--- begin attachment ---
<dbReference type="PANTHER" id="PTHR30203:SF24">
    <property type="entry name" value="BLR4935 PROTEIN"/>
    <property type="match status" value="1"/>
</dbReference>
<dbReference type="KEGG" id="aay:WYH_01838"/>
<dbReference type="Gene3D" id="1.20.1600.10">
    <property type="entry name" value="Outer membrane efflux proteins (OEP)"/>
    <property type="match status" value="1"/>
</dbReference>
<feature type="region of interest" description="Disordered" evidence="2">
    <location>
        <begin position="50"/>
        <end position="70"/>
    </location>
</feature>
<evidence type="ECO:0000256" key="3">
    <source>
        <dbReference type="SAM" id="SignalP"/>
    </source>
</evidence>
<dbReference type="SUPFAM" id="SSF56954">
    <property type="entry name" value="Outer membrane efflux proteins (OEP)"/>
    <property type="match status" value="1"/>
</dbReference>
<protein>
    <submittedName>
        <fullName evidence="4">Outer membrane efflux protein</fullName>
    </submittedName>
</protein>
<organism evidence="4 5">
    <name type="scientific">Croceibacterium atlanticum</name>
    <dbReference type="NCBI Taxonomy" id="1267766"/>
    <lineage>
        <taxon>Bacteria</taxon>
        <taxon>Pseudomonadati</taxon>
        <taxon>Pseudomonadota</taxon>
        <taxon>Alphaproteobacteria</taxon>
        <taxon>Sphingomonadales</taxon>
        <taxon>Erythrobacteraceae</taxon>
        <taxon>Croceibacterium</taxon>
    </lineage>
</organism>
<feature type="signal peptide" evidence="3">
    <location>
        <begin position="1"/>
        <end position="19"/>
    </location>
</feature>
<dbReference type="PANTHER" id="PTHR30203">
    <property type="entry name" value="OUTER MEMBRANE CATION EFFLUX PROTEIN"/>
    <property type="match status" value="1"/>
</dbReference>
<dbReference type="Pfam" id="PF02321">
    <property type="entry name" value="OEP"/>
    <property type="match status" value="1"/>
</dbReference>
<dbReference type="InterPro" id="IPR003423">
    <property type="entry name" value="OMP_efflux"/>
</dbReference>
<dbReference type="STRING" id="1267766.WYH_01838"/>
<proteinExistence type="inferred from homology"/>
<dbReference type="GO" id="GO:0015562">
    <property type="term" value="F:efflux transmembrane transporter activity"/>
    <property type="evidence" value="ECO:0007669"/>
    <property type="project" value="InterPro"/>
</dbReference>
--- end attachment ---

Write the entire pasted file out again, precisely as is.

<dbReference type="PANTHER" id="PTHR30203:SF24">
    <property type="entry name" value="BLR4935 PROTEIN"/>
    <property type="match status" value="1"/>
</dbReference>
<dbReference type="KEGG" id="aay:WYH_01838"/>
<dbReference type="Gene3D" id="1.20.1600.10">
    <property type="entry name" value="Outer membrane efflux proteins (OEP)"/>
    <property type="match status" value="1"/>
</dbReference>
<feature type="region of interest" description="Disordered" evidence="2">
    <location>
        <begin position="50"/>
        <end position="70"/>
    </location>
</feature>
<evidence type="ECO:0000256" key="3">
    <source>
        <dbReference type="SAM" id="SignalP"/>
    </source>
</evidence>
<dbReference type="SUPFAM" id="SSF56954">
    <property type="entry name" value="Outer membrane efflux proteins (OEP)"/>
    <property type="match status" value="1"/>
</dbReference>
<protein>
    <submittedName>
        <fullName evidence="4">Outer membrane efflux protein</fullName>
    </submittedName>
</protein>
<organism evidence="4 5">
    <name type="scientific">Croceibacterium atlanticum</name>
    <dbReference type="NCBI Taxonomy" id="1267766"/>
    <lineage>
        <taxon>Bacteria</taxon>
        <taxon>Pseudomonadati</taxon>
        <taxon>Pseudomonadota</taxon>
        <taxon>Alphaproteobacteria</taxon>
        <taxon>Sphingomonadales</taxon>
        <taxon>Erythrobacteraceae</taxon>
        <taxon>Croceibacterium</taxon>
    </lineage>
</organism>
<feature type="signal peptide" evidence="3">
    <location>
        <begin position="1"/>
        <end position="19"/>
    </location>
</feature>
<dbReference type="PANTHER" id="PTHR30203">
    <property type="entry name" value="OUTER MEMBRANE CATION EFFLUX PROTEIN"/>
    <property type="match status" value="1"/>
</dbReference>
<dbReference type="Pfam" id="PF02321">
    <property type="entry name" value="OEP"/>
    <property type="match status" value="1"/>
</dbReference>
<dbReference type="InterPro" id="IPR003423">
    <property type="entry name" value="OMP_efflux"/>
</dbReference>
<dbReference type="STRING" id="1267766.WYH_01838"/>
<proteinExistence type="inferred from homology"/>
<dbReference type="GO" id="GO:0015562">
    <property type="term" value="F:efflux transmembrane transporter activity"/>
    <property type="evidence" value="ECO:0007669"/>
    <property type="project" value="InterPro"/>
</dbReference>